Tuesday, February 13, 2007

How Soccer Explains the World by Franklin Foer

Let me start by saying that I loved this book. It was phenomenal. Franklin Foer, frequent columnist for Slate magazine online and life-long soccer fan, set out to write a book that would use soccer as a window into the tangled web of current affairs that is globalization. In How Soccer Explains the World, Foer doesn’t so much explain globalization through what he calls “the beautiful game” as he does provide case studies of the political, economic and social developments surrounding soccer in recent years as a result of increased international dependency. Divided into ten concise histories, the book uses various football clubs around the world to show how globalization has affected tribalism (through soccer hooligans of England), ethnic relations, sectarianism, anti-Semitism, corruption, advertising, oligarchies, oppression of women in Islamic nations and American culture wars. It was a bit over my head at times, as I’m not a very politically or economically minded person, but I finished it feeling informed.

Foer is a great storyteller, and more than anything I loved reading his well-informed anecdotes, particularly about the use of the game as a force for political and social change by oppressed Iranian women. He even went on to propose a hypothesis as to why soccer is so unpopular in the United States: yuppie upper-middle class families latched onto the sport as being cosmopolitan and European, and many Americans have resented them for attaching themselves to what they consider the opposite of the most American sport, which, for many, is baseball. It’s a shame too, because after reading this book, I’d love more than ever to be able to watch more matches.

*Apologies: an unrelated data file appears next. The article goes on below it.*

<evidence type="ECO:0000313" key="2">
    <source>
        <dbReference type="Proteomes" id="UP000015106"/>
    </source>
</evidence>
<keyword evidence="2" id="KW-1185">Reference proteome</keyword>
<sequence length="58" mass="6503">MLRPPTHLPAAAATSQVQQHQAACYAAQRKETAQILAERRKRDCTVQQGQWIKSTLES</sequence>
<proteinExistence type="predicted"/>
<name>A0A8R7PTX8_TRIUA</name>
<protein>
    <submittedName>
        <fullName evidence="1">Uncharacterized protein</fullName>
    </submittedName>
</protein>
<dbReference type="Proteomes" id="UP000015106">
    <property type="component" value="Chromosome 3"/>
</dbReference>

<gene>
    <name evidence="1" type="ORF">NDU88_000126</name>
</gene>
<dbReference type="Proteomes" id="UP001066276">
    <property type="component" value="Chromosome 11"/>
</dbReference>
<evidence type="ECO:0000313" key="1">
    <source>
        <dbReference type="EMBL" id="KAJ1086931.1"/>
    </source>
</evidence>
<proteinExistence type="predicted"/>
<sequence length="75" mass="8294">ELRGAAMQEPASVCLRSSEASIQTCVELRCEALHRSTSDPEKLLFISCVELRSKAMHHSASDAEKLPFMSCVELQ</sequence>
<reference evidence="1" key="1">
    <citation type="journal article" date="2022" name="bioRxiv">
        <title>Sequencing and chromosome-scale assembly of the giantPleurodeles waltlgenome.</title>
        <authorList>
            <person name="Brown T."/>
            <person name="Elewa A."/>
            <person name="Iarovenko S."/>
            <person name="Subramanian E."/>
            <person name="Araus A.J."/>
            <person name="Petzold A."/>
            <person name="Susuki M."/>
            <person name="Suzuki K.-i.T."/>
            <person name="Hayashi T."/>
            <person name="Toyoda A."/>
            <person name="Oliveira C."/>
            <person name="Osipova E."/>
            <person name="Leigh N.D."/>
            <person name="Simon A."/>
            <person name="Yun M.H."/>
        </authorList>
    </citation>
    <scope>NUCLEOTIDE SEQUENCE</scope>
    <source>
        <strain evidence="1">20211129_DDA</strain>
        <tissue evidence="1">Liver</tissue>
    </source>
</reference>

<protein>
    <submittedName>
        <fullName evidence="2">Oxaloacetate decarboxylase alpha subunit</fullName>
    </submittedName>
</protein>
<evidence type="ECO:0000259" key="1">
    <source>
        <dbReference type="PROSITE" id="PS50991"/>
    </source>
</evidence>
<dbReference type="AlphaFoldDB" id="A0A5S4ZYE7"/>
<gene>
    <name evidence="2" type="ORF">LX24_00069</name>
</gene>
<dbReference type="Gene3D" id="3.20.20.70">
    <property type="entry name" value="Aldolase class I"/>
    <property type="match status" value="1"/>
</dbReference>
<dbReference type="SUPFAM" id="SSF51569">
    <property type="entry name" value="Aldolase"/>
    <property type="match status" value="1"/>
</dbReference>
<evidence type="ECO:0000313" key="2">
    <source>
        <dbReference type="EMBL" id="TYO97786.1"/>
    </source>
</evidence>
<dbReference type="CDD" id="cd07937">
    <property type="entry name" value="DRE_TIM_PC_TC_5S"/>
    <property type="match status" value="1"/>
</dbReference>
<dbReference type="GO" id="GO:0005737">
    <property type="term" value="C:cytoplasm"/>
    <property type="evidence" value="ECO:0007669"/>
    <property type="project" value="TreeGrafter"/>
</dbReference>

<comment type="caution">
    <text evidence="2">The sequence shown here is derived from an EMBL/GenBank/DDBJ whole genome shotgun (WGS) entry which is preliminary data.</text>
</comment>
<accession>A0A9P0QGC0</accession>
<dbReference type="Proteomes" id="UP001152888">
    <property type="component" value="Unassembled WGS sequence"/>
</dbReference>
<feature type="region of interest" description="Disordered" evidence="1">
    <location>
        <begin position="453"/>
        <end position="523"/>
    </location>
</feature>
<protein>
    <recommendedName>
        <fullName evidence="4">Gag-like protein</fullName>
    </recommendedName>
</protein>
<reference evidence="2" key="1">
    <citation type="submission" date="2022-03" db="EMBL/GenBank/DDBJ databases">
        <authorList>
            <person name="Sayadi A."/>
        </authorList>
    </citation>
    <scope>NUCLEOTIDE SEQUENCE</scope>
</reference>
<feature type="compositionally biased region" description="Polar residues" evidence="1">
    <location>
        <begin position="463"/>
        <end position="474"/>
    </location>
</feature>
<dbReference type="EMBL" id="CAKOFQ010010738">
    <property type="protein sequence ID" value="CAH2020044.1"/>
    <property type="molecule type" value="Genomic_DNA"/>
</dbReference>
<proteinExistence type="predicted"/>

I’d recommend this book to anyone with an interest in the cross-currents of globalization, and the ways that it’s transformed aspects of politics, economy and society in the examples that Foer presents. Although, if you don’t give a rat’s ass about soccer, this book probably is not for you; the most exciting, invigorating writing is reserved for tales of last-minute victories or brawls between emotionally charged fans. It was a highly interesting, highly informative quick read, and one that I’ll be adding to my list of favorites.

(By the way, Franklin Foer is the brother of Jonathan Safran Foer, but I swear that isn’t why I read this book)


Christopher said...

I had no idea he and Jonathan Safran were brothers. I think that Foer is an editor for the New Republic, too.

Nathan said...

I had an inkling, so I Wikipedia'd that shit.